A Robust Health Data Infrastructure

Today HHS posted a report by JASON, an independent group of scientists that advises the Federal government on matters of science and technology, called “A Robust Health Data Infrastructure.”

I am excited about the findings and encourage you to take a look at the report.  It is a comprehensive and thoughtful look at the technical challenges in our health information technology system and proposes a future state that is aligned with the Office of the National Coordinator for Health IT’s (ONC) vision for an effective and efficient interoperable health IT “ecosystem” that supports every individual in the care environment and beyond.

Supporting Interoperability

I am pleased that this report is consistent with our intent to support nationwide interoperability in a way that supports care, health and is flexible enough to meet the challenges of the future. The ONC and the Centers for Medicare & Medicare Services (CMS) have already begun to work on many of the recommendations cited in the report–although this represents the beginning, not the end of our efforts.   The JASON recommendations continue to challenge us to stay focused on the path ahead.

This report, done in partnership with and funded by our colleagues at the Agency for Healthcare Research and Quality (AHRQ) with input from the Robert Wood Johnson Foundation, comes at an important time in the transformation of our nation’s health care system.  It also comes at a pivotal time for the ONC.  We are evolving from the intense work created by the American Recovery and Reinvestment Act including the Meaningful Use program and our grant programs to spur adoption of certified, standard technology, connect care and providers towards improving population health, building capacity in the health-care system to address health IT in the care environment and supporting consumer access to their health information.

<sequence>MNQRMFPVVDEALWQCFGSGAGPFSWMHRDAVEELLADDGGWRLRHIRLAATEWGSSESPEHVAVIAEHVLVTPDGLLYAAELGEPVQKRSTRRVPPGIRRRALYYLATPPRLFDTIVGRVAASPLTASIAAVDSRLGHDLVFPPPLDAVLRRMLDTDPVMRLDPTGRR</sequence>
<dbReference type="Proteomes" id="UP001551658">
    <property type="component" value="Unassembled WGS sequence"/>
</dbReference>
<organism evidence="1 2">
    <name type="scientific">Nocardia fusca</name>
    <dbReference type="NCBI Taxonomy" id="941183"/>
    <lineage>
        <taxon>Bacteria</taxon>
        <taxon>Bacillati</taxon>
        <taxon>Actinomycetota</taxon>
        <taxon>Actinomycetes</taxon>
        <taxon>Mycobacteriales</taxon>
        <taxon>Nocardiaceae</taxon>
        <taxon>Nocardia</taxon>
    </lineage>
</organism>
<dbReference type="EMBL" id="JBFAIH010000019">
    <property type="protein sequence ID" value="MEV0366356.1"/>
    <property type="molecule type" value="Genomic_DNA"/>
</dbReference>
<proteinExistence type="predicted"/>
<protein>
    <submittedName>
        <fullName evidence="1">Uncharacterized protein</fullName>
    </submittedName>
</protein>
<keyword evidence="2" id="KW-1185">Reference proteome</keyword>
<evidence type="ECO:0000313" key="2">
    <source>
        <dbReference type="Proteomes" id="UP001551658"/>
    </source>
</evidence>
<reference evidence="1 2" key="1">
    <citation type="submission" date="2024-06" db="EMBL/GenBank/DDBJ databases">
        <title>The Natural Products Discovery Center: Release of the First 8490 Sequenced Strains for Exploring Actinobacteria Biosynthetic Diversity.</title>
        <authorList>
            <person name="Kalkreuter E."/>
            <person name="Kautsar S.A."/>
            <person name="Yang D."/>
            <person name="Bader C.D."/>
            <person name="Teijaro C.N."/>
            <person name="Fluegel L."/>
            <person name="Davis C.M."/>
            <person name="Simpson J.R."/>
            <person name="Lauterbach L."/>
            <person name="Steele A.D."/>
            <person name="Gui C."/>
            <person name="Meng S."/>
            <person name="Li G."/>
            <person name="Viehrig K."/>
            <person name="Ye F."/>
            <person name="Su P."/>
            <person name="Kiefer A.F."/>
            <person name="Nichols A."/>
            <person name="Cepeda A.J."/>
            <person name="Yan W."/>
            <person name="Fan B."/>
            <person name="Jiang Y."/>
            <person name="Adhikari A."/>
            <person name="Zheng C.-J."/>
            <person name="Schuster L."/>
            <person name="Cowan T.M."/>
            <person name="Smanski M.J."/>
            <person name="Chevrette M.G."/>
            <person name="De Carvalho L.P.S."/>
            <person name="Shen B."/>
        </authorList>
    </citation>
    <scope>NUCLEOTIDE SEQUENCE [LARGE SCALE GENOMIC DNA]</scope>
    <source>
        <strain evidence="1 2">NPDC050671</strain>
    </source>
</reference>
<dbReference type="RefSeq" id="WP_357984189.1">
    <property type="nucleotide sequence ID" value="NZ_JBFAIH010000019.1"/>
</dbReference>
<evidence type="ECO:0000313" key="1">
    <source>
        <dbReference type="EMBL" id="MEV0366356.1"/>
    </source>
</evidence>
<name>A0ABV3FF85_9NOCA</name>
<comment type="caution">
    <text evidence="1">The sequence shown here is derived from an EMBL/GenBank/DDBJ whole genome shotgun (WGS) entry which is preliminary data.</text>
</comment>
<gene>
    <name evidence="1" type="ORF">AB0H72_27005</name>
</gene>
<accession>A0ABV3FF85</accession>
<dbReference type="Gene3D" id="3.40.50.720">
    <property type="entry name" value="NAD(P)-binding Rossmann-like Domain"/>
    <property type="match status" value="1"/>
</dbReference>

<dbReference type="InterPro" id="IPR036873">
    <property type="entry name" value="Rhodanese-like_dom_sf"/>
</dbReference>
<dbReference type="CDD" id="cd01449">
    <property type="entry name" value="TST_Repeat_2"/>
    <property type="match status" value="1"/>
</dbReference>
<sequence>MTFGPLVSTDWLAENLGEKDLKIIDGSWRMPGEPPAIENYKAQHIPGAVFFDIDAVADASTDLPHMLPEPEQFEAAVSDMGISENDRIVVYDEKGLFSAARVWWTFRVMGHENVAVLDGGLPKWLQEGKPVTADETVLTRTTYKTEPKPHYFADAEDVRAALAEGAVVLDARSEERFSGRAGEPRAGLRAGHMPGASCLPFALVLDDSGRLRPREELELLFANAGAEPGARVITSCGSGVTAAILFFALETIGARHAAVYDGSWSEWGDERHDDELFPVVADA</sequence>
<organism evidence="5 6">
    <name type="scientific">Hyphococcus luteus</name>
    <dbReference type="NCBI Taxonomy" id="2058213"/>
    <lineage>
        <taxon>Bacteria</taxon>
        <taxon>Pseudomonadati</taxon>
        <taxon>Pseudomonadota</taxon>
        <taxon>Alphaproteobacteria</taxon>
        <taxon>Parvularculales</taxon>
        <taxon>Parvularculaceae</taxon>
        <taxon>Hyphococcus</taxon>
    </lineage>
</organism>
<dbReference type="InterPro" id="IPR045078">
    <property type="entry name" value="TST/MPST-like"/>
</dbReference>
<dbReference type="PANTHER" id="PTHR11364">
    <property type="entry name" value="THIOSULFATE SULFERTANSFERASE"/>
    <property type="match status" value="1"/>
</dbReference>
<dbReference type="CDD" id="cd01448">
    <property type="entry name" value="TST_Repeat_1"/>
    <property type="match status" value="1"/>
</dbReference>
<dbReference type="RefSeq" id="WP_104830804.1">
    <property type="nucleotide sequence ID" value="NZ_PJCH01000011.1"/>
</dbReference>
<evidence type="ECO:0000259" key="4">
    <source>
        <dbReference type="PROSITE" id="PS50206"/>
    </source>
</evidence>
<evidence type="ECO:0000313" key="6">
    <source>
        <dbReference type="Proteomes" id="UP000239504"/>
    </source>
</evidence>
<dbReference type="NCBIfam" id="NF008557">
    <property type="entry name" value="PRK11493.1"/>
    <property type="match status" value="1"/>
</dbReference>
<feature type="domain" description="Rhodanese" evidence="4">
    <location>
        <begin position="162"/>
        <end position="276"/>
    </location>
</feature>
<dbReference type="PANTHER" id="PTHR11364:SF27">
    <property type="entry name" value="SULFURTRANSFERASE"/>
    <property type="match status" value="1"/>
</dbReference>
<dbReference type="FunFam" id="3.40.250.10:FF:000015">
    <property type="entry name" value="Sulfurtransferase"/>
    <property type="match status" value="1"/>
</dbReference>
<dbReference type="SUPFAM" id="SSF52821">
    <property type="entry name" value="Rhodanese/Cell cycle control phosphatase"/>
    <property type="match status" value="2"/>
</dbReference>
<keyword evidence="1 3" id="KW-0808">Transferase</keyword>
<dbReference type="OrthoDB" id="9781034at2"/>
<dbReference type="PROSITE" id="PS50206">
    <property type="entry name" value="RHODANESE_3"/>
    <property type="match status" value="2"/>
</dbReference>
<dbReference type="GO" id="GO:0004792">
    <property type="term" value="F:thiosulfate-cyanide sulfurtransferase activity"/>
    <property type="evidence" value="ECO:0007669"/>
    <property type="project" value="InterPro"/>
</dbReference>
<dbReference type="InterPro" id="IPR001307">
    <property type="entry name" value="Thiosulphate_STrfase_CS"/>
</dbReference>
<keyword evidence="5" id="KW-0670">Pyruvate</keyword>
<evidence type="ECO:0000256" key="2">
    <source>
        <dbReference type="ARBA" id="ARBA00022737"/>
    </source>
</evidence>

Looking Ahead

As we move forward over the next few years, we will be focusing much of our efforts on supporting advanced care models and completing electronic health record adoption across the spectrum of health care. We will use the policy levers available to support the electronic exchange of health information and support consumer engagement in health-care, while trying to reduce health disparities. Finally, we will strive to improve our EHR certification program – while we continue our strong support of the standards and technical infrastructure to reach our goals.

The JASON report builds upon our understanding of the technical, broad policy and privacy and security issues that are both opportunities and challenges as we advance an agenda of meaningful exchange and interoperability.

We look forward to discussing the report’s concepts and approach with our strategic partners and to expanding the scope to include a discussion about governance of the exchange and interoperability infrastructure. The goal is to create a supportive environment for uptake and sustainability. We will move swiftly in the next few months to refresh our Federal Health IT Strategic Plan and then to build a national consensus agenda on health IT.  We fully expect meaningful interoperability to be at the top of this agenda based upon what we have learned to far.